Moreover, as their research is very contextual, many Industrial Relations academics will not be able to publish in mainstream US-American Industrial Relations journals. Hence they might need to publish their work in lower impact journals such as British Journal of Industrial Relations, European Journal of Industrial Relations, Asia Pacific Journal of Human Resources, or the Australian Labour History.

Citations rates in Industrial Relations lower than in Organization Behaviour

Therefore, we can expect any articles in the area of Industrial Relations to be cited far less frequently than articles in the area of Organizational Behaviour, which is more closely related to psychology.

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The Publish or Perish screenshot above compares publications in Psychological Bulletin from 2010-2015 with a number of Industrial Relations journal and clearly shows how articles in the former can expect much higher citation rates. Looking at how your article compares with other articles in the journal is therefore generally a good strategy.

How to pick your reference group?

It is very important to pick your reference group wisely. Your reference group should be narrow enough to reflect any differences in citation behaviours across disciplines. However, it should not be so narrow that it leads your committee to discard your selection as biased or irrelevant. Generally, I have found two strategies to be particularly effective: the international discipline-based strategy and the institution-based strategy.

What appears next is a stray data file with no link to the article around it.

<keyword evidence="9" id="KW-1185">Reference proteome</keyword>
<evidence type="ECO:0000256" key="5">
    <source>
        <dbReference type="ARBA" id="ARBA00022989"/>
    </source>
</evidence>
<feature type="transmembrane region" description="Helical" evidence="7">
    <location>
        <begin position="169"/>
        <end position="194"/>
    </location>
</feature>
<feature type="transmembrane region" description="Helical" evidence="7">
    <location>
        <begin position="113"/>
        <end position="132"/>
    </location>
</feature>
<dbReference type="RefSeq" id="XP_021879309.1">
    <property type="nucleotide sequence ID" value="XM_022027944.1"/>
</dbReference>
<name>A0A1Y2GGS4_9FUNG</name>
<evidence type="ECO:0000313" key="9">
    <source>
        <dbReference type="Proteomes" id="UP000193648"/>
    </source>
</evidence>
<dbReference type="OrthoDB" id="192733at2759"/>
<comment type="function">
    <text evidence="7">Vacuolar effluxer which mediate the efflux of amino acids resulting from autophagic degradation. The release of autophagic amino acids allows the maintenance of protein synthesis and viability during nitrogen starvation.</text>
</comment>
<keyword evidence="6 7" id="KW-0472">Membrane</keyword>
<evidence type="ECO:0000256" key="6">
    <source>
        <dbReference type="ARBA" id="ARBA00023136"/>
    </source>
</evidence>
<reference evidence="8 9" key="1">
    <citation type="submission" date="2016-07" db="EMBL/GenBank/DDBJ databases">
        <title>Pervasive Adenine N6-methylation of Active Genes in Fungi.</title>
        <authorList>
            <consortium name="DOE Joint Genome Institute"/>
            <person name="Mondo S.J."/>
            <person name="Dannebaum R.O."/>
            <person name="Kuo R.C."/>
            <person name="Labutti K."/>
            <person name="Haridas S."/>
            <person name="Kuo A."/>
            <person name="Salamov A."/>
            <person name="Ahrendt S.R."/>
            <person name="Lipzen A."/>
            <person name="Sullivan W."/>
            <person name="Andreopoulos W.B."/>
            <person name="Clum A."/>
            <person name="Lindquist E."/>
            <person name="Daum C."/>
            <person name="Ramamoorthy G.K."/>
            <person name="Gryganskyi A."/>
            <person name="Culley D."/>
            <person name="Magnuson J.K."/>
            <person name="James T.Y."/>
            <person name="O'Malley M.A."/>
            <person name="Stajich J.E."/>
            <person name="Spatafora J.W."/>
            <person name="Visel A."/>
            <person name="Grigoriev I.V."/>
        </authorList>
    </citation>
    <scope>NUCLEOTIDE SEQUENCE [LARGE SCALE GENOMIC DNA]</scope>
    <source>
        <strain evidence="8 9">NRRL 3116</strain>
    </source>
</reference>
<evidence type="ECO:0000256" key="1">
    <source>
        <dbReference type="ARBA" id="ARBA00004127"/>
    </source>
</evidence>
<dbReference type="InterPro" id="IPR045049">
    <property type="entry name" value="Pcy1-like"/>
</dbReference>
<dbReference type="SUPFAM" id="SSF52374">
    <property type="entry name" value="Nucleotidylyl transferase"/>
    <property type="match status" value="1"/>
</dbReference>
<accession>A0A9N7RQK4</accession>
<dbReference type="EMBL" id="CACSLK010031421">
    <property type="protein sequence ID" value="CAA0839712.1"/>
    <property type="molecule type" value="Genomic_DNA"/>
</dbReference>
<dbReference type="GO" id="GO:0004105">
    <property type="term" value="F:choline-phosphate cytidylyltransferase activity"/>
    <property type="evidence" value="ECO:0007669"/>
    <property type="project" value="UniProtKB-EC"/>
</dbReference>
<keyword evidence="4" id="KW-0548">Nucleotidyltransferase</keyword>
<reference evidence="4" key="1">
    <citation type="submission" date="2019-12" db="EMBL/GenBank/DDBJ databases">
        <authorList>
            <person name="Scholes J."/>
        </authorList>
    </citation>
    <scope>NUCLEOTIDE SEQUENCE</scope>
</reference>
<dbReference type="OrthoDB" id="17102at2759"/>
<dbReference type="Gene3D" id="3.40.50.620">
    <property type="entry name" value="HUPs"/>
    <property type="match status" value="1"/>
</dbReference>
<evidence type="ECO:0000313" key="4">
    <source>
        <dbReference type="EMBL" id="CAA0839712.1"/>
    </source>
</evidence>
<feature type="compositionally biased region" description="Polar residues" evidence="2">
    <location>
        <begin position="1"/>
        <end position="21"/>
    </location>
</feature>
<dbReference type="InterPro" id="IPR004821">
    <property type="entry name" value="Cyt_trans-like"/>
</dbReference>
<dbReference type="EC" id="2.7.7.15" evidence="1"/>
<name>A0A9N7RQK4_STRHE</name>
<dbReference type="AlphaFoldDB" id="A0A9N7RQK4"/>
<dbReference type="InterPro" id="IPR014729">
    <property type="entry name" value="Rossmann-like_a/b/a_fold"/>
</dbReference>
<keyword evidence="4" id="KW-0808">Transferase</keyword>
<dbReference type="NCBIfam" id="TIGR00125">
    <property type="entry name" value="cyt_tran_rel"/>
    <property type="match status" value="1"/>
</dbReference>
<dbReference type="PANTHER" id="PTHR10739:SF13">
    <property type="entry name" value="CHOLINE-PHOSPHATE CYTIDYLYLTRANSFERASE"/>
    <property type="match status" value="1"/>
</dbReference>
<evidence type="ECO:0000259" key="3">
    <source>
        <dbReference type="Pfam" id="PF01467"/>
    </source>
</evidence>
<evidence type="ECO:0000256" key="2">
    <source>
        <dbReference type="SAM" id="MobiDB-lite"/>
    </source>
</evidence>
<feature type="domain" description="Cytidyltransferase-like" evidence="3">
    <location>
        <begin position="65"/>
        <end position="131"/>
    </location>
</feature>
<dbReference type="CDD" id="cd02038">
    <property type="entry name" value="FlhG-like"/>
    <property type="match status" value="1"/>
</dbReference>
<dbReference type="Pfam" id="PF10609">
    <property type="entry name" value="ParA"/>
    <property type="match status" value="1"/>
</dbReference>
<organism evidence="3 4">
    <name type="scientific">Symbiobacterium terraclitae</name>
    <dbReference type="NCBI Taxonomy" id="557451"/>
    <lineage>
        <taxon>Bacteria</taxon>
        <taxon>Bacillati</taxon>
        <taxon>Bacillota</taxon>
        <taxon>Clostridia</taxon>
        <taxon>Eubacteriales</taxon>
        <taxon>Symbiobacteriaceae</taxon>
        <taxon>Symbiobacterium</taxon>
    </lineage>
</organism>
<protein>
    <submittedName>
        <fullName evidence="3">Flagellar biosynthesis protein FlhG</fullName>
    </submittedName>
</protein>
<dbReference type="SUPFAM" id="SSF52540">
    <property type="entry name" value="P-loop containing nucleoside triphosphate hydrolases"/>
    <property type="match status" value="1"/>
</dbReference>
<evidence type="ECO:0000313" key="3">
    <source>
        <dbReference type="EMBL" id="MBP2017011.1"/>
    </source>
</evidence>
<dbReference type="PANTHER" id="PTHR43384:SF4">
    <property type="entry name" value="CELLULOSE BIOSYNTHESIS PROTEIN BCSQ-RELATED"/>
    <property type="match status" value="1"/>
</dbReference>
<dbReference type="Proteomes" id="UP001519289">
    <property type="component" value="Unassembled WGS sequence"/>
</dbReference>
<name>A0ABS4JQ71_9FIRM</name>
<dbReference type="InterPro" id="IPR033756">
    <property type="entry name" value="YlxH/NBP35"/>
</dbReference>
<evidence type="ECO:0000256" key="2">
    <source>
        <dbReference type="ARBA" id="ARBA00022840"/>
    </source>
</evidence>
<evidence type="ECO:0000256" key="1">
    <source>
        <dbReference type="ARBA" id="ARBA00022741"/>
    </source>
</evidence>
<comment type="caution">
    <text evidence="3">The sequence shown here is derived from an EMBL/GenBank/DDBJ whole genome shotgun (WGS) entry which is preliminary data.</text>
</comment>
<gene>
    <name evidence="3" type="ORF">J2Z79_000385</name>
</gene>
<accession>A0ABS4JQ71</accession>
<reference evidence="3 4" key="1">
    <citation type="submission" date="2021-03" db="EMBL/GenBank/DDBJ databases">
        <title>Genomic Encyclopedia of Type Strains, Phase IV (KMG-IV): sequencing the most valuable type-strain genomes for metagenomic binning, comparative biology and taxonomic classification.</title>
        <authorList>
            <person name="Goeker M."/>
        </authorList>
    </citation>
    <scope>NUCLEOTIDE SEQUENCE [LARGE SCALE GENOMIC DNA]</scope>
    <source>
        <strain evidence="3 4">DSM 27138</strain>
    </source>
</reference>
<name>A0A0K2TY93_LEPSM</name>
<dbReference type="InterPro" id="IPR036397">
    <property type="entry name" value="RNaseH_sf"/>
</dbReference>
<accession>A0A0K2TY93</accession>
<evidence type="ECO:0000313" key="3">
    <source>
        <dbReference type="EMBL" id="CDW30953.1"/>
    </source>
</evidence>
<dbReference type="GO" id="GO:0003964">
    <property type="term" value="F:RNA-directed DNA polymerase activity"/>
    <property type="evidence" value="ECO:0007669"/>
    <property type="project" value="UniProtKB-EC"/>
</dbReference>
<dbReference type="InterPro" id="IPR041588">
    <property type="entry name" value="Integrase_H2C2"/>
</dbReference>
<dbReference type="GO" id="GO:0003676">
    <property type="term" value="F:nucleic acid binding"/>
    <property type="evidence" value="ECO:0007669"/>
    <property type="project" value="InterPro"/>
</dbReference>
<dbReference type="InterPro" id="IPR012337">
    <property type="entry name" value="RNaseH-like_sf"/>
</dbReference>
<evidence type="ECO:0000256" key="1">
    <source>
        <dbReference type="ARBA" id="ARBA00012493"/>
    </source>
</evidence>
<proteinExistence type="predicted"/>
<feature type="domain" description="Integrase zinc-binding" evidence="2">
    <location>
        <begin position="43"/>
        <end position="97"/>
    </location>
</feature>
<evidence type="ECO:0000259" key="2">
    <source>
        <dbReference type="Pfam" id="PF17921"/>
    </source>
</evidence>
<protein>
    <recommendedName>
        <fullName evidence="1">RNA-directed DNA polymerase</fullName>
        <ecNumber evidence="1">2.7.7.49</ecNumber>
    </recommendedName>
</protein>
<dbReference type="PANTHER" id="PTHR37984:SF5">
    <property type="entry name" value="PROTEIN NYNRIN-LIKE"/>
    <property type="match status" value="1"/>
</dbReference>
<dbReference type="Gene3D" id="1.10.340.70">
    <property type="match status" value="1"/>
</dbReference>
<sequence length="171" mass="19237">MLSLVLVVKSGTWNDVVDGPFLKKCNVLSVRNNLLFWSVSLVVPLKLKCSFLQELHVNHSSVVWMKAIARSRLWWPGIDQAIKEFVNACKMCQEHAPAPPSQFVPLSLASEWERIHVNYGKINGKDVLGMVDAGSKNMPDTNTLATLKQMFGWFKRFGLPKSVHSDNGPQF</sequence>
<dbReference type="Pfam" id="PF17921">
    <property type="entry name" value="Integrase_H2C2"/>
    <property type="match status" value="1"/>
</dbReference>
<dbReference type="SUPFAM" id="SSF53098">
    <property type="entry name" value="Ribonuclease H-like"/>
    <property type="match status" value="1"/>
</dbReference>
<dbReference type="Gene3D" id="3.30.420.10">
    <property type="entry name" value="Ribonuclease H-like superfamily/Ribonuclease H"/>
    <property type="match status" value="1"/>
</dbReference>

A: Discipline strategy: Comparison with academics in the same research field

For the first strategy, you compare your record with a representative selection of academics in your field of research at the level you are applying for. To make your case convincing, it is usually best to pick academics at institutions of similar or higher level of prestige. If you can show you are performing at the same level as academics in more prestigious institutions who have been in position for a while, you have a very strong case.

B: Institutional strategy: Comparison with academics in your own institution